The long-term usage of non-steroidal anti-inflammatories (NSAIDs) has always concerned me. Through the years I have taken different types of NSAIDs for varying periods. These NSAIDs even included (for a short time) VIOXX, which was pulled off the shelves in 2004 after studies confirmed that it increased the risk of heart attack and stroke. For many years I have taken diclofenac, which now researchers also believe carries a high cardiovascular risk, especially for people with a history of heart disease or other risk factors such as diabetes or high cholesterol.
Diclofenac also may cause stomach issues, including internal bleeding or ulcers, so users are often prescribed a stomach-coating agent to prevent any problems with using anti-inflammatories over the long term. Nonetheless, I’ve been reading some alarming and mounting evidence about diclofenac, which is one of the most widely prescribed anti-inflammatory drugs. According to Health Canada, about 2 million prescriptions for the drug were filled in Canada between 2008 and 2012. In October, Health Canada issued an advisory about possible adverse reactions to diclofenac.
The decision to take medication to combat ankylosing spondylitis (AS) is really not a decision at all. For most, it’s an absolute necessity—a way to get relief from chronic pain and cope with the ebb and flow of the disease. If the medication works, we stick with it. We are grateful for the relief, but always aware of the possible downside risks.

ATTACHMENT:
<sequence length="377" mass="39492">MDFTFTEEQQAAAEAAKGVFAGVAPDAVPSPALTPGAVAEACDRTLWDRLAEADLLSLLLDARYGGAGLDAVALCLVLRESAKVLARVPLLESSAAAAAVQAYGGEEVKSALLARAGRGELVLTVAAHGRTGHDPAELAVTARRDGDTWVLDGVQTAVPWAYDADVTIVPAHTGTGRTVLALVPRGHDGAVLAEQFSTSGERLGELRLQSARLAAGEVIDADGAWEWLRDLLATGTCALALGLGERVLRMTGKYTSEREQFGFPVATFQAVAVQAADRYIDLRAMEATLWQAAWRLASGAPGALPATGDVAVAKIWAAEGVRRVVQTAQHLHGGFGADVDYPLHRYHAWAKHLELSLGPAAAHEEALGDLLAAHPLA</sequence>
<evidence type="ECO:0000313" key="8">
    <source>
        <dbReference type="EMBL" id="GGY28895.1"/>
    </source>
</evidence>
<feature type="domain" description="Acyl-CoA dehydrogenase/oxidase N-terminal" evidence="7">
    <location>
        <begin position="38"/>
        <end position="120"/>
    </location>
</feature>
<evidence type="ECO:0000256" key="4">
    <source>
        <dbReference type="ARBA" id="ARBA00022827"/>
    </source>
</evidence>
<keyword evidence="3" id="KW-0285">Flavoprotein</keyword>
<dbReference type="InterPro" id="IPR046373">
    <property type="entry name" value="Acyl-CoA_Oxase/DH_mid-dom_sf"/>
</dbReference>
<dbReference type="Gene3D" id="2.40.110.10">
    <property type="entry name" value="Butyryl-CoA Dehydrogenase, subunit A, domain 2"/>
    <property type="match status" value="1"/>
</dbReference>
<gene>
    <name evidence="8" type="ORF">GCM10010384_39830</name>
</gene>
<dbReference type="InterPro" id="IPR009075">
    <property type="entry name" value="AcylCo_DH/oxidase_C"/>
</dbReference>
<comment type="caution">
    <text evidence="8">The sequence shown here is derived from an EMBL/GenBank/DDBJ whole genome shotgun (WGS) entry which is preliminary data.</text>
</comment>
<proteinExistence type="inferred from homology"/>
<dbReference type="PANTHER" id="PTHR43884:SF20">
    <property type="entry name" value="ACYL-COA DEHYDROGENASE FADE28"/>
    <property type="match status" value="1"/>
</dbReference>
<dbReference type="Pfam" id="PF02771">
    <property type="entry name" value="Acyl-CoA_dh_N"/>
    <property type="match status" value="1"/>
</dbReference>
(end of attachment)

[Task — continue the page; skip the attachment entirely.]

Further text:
Personally, it was a great day when I learned that anti-inflammatory drugs would help alleviate my crippling pain and help me get back to enjoying life instead of watching from the sidelines. Although that day was over 20 years ago, I still vividly remember the rheumy reassuring me that relief could be found in a daily pill. Every day since that time, I have dutifully and religiously taken anti-inflammatory medication to keep my AS under control.
My rheumy has talked to me several times over the past few years about ratcheting up my meds to biologic drugs, which have provided amazing results for so many AS patients. This class of drugs has been shown to arrest the progression of the disease and for many AS patients, biologics have been their medical salvation. But I have held out and I maintain that while my AS remains “manageable”, I will continue with anti-inflammatory therapy to combat any AS flare-ups. The diclofenac did a good job for me and certainly helped to control my “pain-no pain” cycles.
However, in light of the mounting evidence that diclofenac may or may not pose health risks for me, I’m switching up my meds to one with naproxen (and, of course, a stomach coating agent). It has a better safety profile compared with diclofenac, and that is enough to entice me to try it out. No doubt it will also have side effects, but hopefully, the negatives will again outweigh the benefits of taking this medication. ~Fran